How Fast Can You Drive on the German Autobahn?

If you’re in Germany, it won’t be long before you come across an autobahn. It is Germany’s motorway network, which is managed by the central government in the same way that motorways in other countries are established and regulated which provides the quickest way to travel longer distances by car.

The Early Years of Autobahn


The idea for the autobahn was first conceived during the Weimar Republic in the mid-1920s, but construction was slow, and most planned sections did not progress much beyond the planning stage due to economic problems and a lack of political support. The private initiative HaFraBa planned a “car-only road” crossing Germany from Hamburg in the north to Basel in Switzerland via central Frankfurt am Main. The HaFraBa was partially completed in the late 1930s and early 1940s, but construction was eventually halted by World War II.

The first public road of this type was built between Cologne and Bonn in 1932 and opened on August 6, 1932 by Konrad Adenauer (Lord Mayor of Cologne and future Chancellor of West Germany). That road is now known as the Bundesautobahn 555. This road was not yet known as an Autobahn, and it did not have a center median like modern highways. Instead, it was known as a Kraftfahrstraße, a “motor vehicle road”, with two lanes in each direction and no intersections, pedestrians, bicycles, or animal-powered transportation.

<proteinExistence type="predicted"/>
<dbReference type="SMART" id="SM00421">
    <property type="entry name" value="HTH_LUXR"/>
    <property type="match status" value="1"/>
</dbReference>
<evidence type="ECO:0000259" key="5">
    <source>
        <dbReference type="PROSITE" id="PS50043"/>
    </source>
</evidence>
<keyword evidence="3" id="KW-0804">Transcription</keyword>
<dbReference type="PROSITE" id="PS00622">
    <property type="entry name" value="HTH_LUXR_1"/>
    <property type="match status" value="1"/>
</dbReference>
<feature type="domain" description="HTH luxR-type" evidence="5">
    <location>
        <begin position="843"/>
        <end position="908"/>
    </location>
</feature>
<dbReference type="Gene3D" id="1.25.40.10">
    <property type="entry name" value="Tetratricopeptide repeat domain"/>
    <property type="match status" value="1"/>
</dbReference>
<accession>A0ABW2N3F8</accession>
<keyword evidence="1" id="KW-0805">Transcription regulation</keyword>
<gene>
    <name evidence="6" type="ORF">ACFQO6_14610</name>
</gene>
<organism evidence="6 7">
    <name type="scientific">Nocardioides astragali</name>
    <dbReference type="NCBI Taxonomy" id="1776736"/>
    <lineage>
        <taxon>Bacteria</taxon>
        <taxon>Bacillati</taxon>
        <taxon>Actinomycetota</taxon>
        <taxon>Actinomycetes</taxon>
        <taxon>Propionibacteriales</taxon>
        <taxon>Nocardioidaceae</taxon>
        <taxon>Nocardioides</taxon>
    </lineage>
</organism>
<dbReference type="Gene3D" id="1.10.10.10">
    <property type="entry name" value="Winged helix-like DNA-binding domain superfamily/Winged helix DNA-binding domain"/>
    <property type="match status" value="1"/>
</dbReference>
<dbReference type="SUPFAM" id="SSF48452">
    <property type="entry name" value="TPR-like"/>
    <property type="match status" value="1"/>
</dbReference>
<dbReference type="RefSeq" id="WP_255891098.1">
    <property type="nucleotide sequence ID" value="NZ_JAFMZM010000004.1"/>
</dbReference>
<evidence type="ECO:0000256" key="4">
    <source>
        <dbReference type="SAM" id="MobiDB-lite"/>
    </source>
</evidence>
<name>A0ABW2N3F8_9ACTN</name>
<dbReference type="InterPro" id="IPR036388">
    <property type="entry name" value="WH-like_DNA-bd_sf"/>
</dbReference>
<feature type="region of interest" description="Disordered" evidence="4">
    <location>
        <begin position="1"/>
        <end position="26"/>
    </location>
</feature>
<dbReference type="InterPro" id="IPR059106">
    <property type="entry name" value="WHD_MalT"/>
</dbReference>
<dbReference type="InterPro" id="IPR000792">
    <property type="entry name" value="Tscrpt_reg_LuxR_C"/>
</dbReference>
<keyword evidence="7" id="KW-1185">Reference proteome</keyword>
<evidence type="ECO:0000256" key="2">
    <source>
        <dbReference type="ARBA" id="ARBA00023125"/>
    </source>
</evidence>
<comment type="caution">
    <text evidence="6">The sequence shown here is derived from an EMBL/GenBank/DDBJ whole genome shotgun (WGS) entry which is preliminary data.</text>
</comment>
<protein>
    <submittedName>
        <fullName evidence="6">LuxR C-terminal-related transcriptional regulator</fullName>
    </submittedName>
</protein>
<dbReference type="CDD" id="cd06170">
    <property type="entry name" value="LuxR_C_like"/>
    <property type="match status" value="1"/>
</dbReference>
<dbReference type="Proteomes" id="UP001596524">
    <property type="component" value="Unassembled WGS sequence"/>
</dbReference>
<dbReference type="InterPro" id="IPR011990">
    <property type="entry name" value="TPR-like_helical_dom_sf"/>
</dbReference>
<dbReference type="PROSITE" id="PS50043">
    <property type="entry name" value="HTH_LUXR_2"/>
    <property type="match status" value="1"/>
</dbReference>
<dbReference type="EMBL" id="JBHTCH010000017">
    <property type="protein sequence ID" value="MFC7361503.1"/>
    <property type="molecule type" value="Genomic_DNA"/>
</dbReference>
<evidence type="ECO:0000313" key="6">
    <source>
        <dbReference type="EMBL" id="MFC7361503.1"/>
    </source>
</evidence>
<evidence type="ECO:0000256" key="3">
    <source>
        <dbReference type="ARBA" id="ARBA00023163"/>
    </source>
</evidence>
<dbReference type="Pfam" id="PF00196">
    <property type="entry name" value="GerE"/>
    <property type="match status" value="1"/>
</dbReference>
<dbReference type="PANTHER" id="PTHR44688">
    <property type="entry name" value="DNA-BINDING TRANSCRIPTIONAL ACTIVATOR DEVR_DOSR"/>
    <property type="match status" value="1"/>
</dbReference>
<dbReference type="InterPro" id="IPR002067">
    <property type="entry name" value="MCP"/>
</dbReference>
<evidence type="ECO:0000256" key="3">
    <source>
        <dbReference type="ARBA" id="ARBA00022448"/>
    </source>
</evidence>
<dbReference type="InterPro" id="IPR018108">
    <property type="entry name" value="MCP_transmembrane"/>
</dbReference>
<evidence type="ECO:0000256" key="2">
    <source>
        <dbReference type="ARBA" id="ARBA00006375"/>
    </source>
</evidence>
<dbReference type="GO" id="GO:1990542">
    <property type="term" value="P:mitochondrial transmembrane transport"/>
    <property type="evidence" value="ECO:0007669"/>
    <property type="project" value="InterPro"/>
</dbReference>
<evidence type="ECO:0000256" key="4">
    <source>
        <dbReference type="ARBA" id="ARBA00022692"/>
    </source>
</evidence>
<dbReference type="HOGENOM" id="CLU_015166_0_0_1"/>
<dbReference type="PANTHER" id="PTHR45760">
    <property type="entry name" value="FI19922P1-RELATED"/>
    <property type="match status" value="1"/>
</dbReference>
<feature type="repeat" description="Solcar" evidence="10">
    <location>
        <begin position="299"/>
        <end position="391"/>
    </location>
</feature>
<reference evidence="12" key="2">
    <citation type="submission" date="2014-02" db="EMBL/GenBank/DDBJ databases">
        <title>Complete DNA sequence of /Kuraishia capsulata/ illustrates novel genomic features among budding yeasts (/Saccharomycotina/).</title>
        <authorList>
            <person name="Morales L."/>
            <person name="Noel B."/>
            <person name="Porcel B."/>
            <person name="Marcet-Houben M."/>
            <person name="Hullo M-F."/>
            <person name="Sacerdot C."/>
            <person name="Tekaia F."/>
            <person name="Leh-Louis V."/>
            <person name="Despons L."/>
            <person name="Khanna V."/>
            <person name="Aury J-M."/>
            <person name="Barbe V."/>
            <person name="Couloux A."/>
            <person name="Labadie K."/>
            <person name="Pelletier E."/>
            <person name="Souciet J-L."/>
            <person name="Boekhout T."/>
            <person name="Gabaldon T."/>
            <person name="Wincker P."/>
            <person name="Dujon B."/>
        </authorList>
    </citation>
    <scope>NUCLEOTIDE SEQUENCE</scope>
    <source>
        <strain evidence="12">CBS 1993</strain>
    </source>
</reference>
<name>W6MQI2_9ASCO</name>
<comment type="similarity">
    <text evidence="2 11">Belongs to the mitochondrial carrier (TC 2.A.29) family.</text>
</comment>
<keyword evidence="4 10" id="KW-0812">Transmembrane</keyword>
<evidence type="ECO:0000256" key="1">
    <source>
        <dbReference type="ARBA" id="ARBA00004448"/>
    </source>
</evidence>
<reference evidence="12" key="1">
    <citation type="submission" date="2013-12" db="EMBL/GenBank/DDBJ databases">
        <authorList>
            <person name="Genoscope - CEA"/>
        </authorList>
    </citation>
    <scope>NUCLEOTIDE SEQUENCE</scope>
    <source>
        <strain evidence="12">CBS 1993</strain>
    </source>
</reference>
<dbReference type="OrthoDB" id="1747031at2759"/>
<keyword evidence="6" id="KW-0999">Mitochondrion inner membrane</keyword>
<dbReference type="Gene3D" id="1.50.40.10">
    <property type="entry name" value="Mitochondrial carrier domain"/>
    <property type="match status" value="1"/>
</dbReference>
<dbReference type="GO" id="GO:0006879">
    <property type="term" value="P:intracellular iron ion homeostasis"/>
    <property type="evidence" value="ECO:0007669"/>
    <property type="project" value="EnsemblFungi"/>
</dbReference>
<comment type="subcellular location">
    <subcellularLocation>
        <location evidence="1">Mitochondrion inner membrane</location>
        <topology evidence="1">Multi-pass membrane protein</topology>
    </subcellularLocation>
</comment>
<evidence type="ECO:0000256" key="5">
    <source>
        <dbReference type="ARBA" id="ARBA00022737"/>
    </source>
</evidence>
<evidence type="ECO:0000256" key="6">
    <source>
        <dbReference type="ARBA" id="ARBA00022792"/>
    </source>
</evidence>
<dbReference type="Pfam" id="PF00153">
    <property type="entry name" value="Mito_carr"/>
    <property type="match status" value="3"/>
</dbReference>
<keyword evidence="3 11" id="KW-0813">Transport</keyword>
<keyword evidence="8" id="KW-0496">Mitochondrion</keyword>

Length Network

Germany’s autobahn network has a total length of approximately 13,192 kilometers in 2021 and a density of 36 motorway kilometers per thousand square kilometers (Eurostat), ranking it among the world’s densest and longest controlled-access systems, and fifth in density within the EU in 2016. (Netherlands 66, Finland 3). Longer similar systems can be found in the United States 77,960 km and China with 149,600 km, but both are nearly 30 times larger than Germany, demonstrating the high density of Germany’s highway system.

Germany Autobahn Speed Limit